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Quirky curious

From some of the quirkiest minds inside the Little Scientists team come some personal insights into experiencing and exploring STEM in the world around you. With this collection of curious facts and observations, we aim to inspire you to find STEM in the everyday.

Unique identifiers: Seahorses

Posted on August 19th, 2020 in the category(s) Quirky curious, STEM gems

Seahorse

Each seahorse has a crown, called a coronet, which is a unique identifier. Just like seahorses can be distinguished by their coronets, humans can be distinguished by their fingerprints. Encourage the children to investigate their own fingerprints and compare them with others’.

Clean up the mess

Posted on August 12th, 2020 in the category(s) Quirky curious, STEM gems

Picking plastic bottle out of waterway

Impactful early experiences help to shape our personality and create personal life-long values. Cleaning your local stream, building a water purification system or investigating other ways to protect our environment in a child-led way, could be the spark to ignite the passion for sustainability in the environmentalists of tomorrow.

It’s hot in here

Posted on August 12th, 2020 in the category(s) Quirky curious, STEM gems

Wooden thermometer close up

This playful activity is a wonderful way to extend the vocabulary of temperature. The idea that people experience temperature differently and that ‘hotness’ is not fixed is fascinating to children.

Measuring heights: Penguins

Posted on August 5th, 2020 in the category(s) Quirky curious, STEM gems

Penguins walking in a line surrounded by snow

There are 17 species of penguin, ranging in height from 20-130cm tall. By measuring and recording heights, children learn skills important for scientific research. They also use criteria for classification and STEM language.

Tessellation: Sea turtles

Posted on July 28th, 2020 in the category(s) Quirky curious, STEM gems

Sea turtle swimming in ocean

What do you know about tessellations and why do turtle shells form hexagons? My hypothesis is that hexagons have a larger surface area to smaller perimeter ratio. What is your hypothesis? What are the children’s?

Hearing without ears: Dolphins

Posted on July 22nd, 2020 in the category(s) Quirky curious, STEM gems

Dolphin jumping through a wave

Do dolphins and whales have ears? How do earthworms hear? Why are ears shaped the way they are? Would dolphins and whales create more drag if they had external ears? Does long hair make a difference when moving through water? This STEM activity examines these questions and much more.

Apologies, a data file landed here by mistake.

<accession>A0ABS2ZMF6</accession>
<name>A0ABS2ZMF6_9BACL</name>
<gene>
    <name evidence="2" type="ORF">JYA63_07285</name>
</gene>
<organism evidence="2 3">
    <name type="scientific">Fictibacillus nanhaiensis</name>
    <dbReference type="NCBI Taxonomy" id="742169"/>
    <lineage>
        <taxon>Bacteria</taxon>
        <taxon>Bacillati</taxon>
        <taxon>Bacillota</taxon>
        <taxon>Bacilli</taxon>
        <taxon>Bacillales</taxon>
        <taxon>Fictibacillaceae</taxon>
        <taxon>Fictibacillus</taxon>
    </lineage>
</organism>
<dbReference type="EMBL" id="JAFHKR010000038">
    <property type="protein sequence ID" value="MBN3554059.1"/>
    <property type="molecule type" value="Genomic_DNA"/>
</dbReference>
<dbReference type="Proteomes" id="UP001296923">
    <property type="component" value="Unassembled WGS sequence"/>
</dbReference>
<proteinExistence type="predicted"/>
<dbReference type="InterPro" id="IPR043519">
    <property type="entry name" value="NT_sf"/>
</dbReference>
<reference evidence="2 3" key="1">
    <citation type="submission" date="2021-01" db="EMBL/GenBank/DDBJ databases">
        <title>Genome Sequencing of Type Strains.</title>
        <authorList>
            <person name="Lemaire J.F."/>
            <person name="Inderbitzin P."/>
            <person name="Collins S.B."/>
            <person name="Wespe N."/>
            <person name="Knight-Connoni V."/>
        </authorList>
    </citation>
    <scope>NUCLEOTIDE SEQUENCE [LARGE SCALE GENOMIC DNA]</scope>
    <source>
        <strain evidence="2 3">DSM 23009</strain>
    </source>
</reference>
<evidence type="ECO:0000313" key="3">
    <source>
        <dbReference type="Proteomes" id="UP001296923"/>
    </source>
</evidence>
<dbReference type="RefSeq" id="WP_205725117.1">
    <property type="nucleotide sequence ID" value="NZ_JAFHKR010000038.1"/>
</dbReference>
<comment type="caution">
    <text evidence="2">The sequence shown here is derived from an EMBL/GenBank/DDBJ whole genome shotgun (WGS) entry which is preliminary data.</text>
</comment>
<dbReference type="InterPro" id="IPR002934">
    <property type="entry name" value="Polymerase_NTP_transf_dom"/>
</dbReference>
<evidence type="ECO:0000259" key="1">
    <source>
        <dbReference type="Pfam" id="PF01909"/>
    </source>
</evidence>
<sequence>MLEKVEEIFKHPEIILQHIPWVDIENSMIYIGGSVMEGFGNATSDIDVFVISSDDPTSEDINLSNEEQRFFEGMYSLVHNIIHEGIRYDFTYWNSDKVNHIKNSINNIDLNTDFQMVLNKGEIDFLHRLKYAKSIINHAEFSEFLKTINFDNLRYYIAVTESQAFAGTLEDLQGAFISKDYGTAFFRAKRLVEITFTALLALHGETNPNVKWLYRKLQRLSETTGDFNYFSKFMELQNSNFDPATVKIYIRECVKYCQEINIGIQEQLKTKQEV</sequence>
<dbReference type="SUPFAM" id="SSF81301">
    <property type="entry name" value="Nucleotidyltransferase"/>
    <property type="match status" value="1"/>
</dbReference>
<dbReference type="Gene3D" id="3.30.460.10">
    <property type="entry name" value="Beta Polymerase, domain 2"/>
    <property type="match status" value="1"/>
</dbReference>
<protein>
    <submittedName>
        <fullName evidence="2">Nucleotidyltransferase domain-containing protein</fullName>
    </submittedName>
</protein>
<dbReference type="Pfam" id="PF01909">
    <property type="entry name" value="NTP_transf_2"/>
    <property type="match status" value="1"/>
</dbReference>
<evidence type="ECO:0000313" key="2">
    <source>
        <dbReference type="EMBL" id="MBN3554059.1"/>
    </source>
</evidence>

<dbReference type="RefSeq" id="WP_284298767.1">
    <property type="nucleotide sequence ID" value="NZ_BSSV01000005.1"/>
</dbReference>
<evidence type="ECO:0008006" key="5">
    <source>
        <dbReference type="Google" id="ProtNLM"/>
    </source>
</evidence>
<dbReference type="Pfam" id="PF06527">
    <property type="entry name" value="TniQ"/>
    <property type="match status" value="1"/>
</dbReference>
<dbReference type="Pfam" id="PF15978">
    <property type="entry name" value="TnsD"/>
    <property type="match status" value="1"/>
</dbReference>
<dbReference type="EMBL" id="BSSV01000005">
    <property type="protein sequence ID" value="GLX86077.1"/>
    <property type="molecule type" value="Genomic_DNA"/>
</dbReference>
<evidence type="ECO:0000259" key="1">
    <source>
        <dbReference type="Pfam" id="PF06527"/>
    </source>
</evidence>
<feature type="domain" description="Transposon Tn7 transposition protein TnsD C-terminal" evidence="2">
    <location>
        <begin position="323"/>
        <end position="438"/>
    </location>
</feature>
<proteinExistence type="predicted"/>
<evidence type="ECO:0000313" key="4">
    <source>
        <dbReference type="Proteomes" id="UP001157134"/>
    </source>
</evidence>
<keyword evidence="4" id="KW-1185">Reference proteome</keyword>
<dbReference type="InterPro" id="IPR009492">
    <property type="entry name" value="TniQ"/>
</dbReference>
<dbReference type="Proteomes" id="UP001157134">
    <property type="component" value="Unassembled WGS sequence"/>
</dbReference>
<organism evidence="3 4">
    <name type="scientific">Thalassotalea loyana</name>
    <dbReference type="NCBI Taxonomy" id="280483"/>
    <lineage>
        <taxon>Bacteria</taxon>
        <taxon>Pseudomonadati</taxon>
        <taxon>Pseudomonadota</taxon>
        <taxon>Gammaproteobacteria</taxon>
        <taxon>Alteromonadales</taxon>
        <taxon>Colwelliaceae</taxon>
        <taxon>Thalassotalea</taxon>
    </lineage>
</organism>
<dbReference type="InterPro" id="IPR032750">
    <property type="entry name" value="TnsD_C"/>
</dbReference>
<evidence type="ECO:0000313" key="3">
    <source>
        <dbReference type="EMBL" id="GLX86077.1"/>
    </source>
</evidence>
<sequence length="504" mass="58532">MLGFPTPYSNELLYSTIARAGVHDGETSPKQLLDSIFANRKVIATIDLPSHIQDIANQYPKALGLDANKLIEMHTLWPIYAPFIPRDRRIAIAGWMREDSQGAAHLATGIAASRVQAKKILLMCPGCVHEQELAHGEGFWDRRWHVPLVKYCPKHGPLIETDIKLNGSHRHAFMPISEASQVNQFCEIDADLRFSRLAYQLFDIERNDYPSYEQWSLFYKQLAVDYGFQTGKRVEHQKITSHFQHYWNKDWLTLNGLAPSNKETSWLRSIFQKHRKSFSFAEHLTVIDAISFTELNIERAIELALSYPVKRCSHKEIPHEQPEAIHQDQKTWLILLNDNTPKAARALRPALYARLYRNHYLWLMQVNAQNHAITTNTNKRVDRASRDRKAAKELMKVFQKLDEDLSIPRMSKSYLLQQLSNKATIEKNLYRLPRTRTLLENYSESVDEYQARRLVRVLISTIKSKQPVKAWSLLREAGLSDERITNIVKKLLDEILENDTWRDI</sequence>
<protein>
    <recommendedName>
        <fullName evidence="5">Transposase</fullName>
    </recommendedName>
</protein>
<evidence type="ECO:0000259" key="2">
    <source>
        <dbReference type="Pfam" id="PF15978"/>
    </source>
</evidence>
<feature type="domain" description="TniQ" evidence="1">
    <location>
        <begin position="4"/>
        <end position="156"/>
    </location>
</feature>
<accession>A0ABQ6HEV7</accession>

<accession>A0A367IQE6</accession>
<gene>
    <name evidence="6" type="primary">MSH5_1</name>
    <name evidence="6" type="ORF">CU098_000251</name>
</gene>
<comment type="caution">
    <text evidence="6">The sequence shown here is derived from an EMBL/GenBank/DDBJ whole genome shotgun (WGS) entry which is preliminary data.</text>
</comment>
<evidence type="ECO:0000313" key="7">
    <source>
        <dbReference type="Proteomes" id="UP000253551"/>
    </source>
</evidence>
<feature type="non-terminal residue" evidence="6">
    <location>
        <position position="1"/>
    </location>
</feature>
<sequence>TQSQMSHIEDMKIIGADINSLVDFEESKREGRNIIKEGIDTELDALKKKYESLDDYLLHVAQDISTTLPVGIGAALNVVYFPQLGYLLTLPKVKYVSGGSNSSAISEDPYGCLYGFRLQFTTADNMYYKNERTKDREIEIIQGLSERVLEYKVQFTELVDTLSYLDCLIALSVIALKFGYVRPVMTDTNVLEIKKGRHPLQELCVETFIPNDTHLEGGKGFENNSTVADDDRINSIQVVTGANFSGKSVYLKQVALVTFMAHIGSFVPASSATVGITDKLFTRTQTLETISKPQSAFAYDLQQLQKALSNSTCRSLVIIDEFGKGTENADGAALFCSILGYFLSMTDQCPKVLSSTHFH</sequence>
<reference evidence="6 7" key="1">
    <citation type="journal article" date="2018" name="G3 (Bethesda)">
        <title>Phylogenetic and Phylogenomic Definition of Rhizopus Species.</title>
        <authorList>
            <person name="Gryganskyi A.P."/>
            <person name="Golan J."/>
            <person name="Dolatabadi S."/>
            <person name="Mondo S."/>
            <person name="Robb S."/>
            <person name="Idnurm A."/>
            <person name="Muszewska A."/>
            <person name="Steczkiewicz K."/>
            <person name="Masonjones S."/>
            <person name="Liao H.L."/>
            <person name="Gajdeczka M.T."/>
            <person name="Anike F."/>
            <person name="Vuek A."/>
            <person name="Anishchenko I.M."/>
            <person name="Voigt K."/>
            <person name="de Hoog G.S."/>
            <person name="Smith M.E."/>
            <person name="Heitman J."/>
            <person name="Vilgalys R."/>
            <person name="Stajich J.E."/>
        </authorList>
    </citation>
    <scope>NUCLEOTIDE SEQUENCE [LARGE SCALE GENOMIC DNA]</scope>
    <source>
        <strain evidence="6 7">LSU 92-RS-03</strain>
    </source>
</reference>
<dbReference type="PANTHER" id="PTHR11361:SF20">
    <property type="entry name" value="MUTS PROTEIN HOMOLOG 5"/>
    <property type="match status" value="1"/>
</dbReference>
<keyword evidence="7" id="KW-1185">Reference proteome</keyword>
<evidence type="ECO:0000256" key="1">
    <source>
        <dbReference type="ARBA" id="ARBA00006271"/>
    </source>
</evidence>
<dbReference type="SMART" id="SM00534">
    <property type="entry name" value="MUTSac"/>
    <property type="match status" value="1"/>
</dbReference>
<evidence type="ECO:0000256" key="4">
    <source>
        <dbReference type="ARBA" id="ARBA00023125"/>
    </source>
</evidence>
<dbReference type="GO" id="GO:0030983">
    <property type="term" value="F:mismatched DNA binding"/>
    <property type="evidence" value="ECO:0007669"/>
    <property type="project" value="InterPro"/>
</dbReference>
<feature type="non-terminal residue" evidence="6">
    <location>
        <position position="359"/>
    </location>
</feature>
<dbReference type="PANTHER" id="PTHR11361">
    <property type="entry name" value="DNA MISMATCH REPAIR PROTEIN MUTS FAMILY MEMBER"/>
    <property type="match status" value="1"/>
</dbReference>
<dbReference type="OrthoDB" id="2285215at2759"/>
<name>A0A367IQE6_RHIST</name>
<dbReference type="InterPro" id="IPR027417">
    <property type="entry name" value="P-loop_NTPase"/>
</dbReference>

Weightlifting: Blue whales

Posted on July 15th, 2020 in the category(s) Quirky curious, STEM gems

Blue Whale

The blue whale is the biggest animal that has ever lived (that we know of), bigger than an elephant and bigger than any of the dinosaurs we have found. This activity explores one of the reasons why it has been able to evolve to be SO BIG!

Silence is golden

Posted on July 7th, 2020 in the category(s) Quirky curious, STEM gems

Children with eyes closed listening for sounds

Find a cosy place to sit with the children and ask everyone to close their eyes. What can they hear? You will be surprised how many sounds the children notice when everybody is quiet. For many children, this might be the first time they consciously absorb the sounds around them and they might wonder, ‘Why have I never heard this sound before?’, ‘Can I ignore a sound if I decide to?’

Sweet surprises

Posted on June 10th, 2020 in the category(s) Quirky curious, STEM gems

kids writing a message

In our modern world, the ability to encode content is becoming more and more essential. Modern-day technology has led to an unprecedented level of transparency. To ensure children’s safety, their ability to recognise a security risk and a skill set that helps them protect their privacy are invaluable. The first step to cyber safety is to understand the basics of keeping information safe.

Technology, blessing or curse?

Posted on May 13th, 2020 in the category(s) Quirky curious, STEM gems

Kids playing with book and stuffed animal

The other day, we had a power outage for 12 hours. No big deal, right? Technology really does make life so much easier! On the flip side, the convenience of our modern lives comes at a cost.

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